The dystopias and the restitution of the notion of the future

 
Science fiction is a growing genre in recent decades. In fact, according to Ampere Analysis, a platform dedicated to television research, it is the most popular genre among Netflix lists.
Contrary to what happened with the rise of modernity, where ideal utopias or fictitious societies reflected faith in progress driven by science, dystopias - fictitious undesirable societies - are now booming through series, films, novels, comics and videogames, they give account of a threat that, as a society, overcomes us.
It is the threat of an unkind world for a human life in the best of cases or destroyed and unlivable in the worst of them. But this threat of extinction did not arise suddenly but was installed gradually, opposing a short-term view of the world of consumption, another long-term that broke with certain characteristics that had been handling the postmodern paradigm.
With the disenchantment of utopias and collective dreams, postmodernism brought with it the well-known "NO FUTURE". A pure present, without past and without future, individual and narcissistic. A life to squeeze to the maximum, without taking into account the costs. A "society of fatigue or performance," as Byung-Chul Han calls it, where as entrepreneurs of ourselves and tireless enthusiasts of projects and initiatives, we become automotive and "we can do it all".
This South Korean thinker, critically conceptualizes this postmodern paradigm, in different publications, and makes visible its costs: the excess of stimuli, information and impulses and the consequent generation of a new form of violence called neuronal: exhaustion, fatigue and asphyxia before the overabundance , and states that "neuronal diseases such as depression, attention deficit hyperactivity disorder (ADHD), borderline personality disorder (BPD) or occupational burnout syndrome (ODS) define the pathological picture of the beginning of the century".
In this vertiginous scenario, full of hyperactivity and overloaded with stimuli, where multitasking and immediacy are the order of the day, the need to restore a systemic, almost ecosystem-like view, where each party counts on the balance, takes on more and more importance. of a whole.   The concept that carries this role is that of sustainability. Today sustainability applies to everything: to energy and production, to links and commitments, to food ... Even to consumption. According to a study conducted by Unilever in 2017, some of its brands that integrated sustainability in its purpose and its products, such as Dove, Knorr and Ben & Jerry's, grow 30% faster than the rest of the business. And contrary to what we might expect, this high tendency to responsible purchases is significantly higher in emerging economies.

What does this concept of sustainability bring us? Why does it apply to everything?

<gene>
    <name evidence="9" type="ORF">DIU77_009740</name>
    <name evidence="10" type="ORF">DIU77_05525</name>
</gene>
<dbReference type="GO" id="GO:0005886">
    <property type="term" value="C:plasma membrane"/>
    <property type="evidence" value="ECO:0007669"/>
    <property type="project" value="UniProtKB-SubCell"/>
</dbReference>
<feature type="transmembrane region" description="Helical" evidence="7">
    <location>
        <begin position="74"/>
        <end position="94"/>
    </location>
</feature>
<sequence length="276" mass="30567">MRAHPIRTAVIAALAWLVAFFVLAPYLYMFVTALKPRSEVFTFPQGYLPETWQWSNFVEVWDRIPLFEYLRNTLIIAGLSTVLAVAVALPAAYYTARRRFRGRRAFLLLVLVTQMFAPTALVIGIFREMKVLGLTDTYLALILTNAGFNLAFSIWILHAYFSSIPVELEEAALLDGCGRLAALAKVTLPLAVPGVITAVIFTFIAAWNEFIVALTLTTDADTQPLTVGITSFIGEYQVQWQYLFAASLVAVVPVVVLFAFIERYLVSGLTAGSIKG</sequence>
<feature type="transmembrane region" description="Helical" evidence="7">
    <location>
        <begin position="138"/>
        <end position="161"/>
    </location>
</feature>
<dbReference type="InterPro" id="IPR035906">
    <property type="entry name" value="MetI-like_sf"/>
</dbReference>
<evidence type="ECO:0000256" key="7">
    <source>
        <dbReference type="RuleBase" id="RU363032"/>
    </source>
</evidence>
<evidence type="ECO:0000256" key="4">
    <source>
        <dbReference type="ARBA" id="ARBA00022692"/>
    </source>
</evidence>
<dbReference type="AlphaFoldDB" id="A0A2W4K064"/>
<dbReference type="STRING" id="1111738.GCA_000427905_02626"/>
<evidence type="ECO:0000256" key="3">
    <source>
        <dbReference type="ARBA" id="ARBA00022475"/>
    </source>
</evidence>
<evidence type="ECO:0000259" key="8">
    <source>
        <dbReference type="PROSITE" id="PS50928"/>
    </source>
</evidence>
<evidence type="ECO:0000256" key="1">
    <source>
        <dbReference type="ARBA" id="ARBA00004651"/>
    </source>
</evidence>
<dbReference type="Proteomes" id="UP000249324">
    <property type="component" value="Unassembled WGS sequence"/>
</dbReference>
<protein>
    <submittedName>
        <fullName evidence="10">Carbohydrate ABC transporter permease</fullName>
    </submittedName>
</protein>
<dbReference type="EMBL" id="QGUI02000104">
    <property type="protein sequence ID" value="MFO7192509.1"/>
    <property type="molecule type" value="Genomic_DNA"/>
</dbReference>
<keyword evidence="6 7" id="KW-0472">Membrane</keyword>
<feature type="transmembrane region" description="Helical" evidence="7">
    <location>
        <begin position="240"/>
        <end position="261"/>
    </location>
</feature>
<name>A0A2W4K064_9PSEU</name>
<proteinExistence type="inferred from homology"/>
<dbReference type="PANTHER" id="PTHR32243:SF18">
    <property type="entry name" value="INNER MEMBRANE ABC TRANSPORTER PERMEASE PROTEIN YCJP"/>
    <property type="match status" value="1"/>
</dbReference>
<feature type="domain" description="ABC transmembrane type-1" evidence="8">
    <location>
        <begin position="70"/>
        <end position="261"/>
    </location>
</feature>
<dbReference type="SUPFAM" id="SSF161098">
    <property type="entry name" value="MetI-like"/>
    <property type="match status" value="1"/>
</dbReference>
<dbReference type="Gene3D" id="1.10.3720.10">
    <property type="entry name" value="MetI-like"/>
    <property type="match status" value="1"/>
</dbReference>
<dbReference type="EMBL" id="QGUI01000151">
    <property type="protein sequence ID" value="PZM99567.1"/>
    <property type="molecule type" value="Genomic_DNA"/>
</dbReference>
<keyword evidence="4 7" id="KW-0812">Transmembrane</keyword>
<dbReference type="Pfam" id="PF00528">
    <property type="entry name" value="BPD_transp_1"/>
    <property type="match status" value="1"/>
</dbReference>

We always knew that everything has some kind of cost (material, affective, emotional, social, environmental), but today we are aware that today's costs can be paid tomorrow-the invoice will come at some point-and that the cost that I generate I can pay elsewhere, but in the long run it impacts me because everything is a system: we are all in the same boat.
This results in a change of interpretative framework, which still coexists with the old framework of much weight, and which encompasses not only the way of thinking, but adds the dimensions of feeling, energy and spirituality or harmony with something greater whatever the concept: nature, universe, God.
And while we can not stop paying a cost, what we can try is to reduce the cost, and choose which cost we want to pay and at what time. We negotiate with ourselves, as subjects and as a society, and in that calculation the exercise of the limit or the abstention in pursuit of sustainability strongly enters. We manage with a greater awareness of the impacts - we measure the environmental footprint in 14 categories! We strive to offer work life balance programs in companies, we try to have a better diet, with fewer excesses and just portions, and we begin to question the absolutely public life of social networks, putting issues related to privacy on the table.
This is the reality where we are going, and companies are aware of this, since their sustainability is also tied to their adaptation to the emerging framework. Undoubtedly, the transformations are not simple and there are innumerable questions: Could there be some benefit tied to lower consumption? With which social actors could join forces? What are the issues that really matter to us? What goals do we propose? What indicators do we develop to measure our impact? In what way do we support a better quality of life at an accessible cost, so that living better is not a luxury?
But, as the Orientals would say, the threat is also an opportunity. Beyond improving the portfolio of products and services, beyond identifying the best brands to articulate them with this new look, beyond finding insights to communicate innovation, beyond improving the benefits for employees, beyond having programs with the community, the real challenge lies in transcending a fragmented view of sustainability and being able to think it holistically and integrate it at the heart of the business model.
* The society of fatigue, Byung-Chul Han, Herder, Barcelona, ​​Spain, 2012
 
This note was published in the September DIMM research journal. To view it online: click here